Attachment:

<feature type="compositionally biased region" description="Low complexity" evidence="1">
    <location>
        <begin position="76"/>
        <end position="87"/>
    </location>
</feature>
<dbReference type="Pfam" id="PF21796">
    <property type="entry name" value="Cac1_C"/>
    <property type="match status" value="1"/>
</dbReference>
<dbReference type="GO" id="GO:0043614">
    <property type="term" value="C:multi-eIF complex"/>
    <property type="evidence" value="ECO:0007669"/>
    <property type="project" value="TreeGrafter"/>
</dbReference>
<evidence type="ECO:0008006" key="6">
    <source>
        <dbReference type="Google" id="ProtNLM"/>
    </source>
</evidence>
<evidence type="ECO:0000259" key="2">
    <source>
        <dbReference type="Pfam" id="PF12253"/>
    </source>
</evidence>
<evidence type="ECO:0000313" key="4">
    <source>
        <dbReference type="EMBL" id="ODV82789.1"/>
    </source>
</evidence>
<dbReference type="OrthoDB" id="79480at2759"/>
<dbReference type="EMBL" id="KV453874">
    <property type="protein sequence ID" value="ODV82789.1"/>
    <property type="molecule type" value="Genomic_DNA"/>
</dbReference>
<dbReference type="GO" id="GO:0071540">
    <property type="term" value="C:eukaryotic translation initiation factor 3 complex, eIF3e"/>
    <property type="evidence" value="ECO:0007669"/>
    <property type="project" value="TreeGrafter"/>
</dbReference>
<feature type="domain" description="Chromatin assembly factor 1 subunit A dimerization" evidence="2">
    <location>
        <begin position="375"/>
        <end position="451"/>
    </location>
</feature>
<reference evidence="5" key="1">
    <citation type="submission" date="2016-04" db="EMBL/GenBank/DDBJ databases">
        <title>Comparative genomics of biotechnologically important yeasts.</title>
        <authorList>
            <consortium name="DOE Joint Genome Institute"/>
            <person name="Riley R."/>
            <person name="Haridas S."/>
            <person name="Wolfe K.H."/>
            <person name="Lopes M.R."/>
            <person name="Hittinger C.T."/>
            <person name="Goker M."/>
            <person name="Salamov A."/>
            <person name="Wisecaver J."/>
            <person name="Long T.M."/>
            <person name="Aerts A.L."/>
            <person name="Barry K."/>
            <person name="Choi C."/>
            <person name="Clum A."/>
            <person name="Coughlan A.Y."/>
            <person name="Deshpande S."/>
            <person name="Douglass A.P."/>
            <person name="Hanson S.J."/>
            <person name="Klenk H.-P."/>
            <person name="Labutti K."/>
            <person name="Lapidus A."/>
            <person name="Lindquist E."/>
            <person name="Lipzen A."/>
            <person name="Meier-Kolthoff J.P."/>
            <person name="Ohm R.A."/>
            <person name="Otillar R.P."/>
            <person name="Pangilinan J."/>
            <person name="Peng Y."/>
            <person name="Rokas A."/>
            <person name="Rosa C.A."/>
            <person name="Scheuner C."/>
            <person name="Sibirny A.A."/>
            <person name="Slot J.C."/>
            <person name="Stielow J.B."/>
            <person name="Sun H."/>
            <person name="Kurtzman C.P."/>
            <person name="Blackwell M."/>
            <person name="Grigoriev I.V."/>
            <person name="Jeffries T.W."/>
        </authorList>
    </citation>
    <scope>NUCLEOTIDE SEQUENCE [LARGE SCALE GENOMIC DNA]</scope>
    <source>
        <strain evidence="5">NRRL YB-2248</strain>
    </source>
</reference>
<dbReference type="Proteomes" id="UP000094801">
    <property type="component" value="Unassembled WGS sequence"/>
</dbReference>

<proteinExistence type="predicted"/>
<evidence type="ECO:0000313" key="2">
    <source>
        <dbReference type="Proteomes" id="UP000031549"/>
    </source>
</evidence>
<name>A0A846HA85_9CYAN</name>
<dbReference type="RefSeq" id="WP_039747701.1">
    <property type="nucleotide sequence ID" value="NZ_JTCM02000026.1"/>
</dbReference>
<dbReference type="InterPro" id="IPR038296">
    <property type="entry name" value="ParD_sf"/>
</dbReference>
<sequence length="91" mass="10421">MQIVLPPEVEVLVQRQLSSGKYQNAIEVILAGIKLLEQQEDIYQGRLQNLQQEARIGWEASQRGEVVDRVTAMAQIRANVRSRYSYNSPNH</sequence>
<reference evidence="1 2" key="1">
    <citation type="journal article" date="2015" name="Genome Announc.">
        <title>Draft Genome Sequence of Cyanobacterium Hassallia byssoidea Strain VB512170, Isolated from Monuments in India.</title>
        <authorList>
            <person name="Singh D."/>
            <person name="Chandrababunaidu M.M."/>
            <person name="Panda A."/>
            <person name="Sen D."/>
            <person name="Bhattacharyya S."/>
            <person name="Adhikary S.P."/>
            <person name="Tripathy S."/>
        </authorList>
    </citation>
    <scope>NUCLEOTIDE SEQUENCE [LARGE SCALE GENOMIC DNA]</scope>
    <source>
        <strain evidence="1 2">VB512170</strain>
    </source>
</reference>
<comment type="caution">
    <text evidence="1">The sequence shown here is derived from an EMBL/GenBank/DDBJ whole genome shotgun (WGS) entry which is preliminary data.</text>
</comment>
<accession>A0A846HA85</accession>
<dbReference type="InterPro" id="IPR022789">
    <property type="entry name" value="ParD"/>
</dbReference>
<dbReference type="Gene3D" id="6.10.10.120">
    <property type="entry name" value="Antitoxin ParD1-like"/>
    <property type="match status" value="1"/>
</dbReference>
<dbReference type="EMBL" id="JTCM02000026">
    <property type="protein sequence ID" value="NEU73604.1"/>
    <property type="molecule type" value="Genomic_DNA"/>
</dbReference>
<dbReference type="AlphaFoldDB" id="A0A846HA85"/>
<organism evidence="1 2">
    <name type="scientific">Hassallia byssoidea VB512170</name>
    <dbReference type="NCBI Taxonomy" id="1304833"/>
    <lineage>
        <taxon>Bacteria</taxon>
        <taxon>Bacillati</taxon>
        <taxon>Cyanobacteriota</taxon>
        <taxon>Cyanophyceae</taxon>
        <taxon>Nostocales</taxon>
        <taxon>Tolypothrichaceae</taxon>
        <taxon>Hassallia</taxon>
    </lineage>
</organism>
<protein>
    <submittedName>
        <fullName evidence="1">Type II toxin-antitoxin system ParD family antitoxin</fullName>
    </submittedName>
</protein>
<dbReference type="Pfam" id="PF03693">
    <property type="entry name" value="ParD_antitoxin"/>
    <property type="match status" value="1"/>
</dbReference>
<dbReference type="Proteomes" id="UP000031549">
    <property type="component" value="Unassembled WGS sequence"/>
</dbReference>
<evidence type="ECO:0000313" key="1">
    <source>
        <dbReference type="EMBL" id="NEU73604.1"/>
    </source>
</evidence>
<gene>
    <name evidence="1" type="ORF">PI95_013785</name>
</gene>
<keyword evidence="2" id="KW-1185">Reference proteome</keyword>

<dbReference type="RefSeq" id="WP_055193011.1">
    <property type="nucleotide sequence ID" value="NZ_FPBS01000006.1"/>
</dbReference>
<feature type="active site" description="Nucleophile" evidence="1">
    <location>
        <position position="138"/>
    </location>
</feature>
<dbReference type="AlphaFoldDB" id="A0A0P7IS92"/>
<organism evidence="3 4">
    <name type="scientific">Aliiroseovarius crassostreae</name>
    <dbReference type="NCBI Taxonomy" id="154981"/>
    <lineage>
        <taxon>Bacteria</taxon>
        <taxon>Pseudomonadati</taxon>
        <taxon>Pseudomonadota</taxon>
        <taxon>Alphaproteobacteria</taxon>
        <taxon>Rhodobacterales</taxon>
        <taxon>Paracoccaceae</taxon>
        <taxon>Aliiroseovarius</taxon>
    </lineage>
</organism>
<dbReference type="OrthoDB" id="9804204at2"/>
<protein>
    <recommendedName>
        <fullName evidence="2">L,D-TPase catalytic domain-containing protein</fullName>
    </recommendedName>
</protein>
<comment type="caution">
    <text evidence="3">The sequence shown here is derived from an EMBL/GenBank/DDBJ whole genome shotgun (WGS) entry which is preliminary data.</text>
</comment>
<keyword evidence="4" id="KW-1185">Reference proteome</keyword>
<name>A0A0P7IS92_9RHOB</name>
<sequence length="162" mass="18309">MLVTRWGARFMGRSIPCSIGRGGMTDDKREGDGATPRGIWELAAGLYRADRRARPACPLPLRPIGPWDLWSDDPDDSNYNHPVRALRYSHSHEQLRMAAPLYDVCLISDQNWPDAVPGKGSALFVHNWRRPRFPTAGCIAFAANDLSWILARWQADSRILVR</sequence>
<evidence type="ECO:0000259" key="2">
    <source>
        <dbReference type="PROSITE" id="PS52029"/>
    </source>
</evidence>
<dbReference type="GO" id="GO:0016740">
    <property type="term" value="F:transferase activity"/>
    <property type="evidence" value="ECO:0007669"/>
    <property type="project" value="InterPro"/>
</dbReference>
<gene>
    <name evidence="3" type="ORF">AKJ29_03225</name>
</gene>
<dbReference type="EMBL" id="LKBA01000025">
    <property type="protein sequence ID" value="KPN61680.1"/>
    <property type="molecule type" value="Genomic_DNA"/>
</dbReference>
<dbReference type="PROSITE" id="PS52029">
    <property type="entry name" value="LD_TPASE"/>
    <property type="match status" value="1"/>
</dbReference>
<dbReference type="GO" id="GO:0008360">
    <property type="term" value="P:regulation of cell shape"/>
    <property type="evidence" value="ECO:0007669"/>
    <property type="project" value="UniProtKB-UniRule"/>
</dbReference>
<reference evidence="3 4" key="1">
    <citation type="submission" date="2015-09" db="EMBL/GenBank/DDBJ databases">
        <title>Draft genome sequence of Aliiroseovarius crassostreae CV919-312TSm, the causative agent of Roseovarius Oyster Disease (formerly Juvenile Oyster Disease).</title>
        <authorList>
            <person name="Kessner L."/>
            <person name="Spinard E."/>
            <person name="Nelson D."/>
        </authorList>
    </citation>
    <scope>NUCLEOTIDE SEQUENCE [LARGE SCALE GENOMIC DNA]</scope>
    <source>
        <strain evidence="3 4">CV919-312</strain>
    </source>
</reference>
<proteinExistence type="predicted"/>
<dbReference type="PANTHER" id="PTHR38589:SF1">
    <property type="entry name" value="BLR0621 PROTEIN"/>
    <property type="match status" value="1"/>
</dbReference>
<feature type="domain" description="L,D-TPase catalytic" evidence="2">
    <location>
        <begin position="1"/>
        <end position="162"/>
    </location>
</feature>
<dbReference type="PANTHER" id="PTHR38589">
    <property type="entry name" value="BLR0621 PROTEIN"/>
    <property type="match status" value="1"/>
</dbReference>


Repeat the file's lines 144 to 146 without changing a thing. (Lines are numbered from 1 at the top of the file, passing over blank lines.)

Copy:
    <property type="protein sequence ID" value="NEU73604.1"/>
    <property type="molecule type" value="Genomic_DNA"/>
</dbReference>